Another deadly bombing was conducted this morning in Baquba, Iraq, killing 20 and wounding 60. Radicals detonated it outside a political rally for a small local Sunni Arab party. Diyala province is among Iraq’s most violent, with 560 killed last year. There are violent disputes among its Shiites, Sunni Arabs and Kurds, but also within some of these groups. Al-Qaeda types (the ‘Islamic State of Iraq’) often hit their own Sunnis in revenge for the latter joining in the new Iraqi order.
The violence is related to the upcoming provincial elections in Iraq, which will determine which parties and groups control the country’s 15 provinces and the Kurdistan super-province (which groups three of the former provinces in the north). Some of these provinces are wealthy in natural resources or are strategically important (Diyala abuts Iran).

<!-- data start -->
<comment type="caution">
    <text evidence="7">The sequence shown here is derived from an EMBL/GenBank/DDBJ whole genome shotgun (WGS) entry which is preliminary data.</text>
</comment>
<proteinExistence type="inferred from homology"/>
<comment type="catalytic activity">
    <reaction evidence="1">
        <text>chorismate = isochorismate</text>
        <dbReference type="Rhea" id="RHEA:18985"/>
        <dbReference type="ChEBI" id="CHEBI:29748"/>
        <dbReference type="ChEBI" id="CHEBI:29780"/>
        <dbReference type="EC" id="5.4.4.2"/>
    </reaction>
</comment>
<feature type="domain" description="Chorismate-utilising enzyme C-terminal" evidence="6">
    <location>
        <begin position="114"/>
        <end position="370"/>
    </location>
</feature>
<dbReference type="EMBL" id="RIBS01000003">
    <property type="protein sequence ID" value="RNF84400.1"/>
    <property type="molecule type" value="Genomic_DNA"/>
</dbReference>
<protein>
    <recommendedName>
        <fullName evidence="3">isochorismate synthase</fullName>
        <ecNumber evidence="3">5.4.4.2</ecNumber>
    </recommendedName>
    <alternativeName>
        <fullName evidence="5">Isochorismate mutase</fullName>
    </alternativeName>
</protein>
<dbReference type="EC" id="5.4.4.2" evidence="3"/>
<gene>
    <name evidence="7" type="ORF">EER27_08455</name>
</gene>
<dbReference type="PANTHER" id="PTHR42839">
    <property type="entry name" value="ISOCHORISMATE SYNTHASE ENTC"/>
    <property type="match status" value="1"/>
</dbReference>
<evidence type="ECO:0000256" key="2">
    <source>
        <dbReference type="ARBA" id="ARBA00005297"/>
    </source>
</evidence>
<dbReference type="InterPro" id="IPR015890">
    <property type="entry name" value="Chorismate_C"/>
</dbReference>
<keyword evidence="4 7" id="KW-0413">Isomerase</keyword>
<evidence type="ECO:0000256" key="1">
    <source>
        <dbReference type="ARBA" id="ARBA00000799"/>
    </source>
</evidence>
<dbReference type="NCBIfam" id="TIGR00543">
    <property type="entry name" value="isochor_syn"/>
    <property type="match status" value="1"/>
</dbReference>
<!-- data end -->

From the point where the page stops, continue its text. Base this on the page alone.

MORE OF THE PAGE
Security issues continue to bedevil Iraq, despite outward signs of prosperity.
Iraq’s new one percent: VOA reports on how the oil and other money flooding into the country is making the country wealthier but not benefiting most of its people. The money seems to be going to a newly emerged one percent.
In contrast, the Kurdistan region in the northeast of the country has long been relatively protected from the post-invasion power vacuum and has done well economically. CNN reports:
Since Kurds (who speak an Indo-European language ultimately related to English, rather than speaking Arabic) are only about a fifth of Iraq, that they are doing better is another indication of the country’s stratification.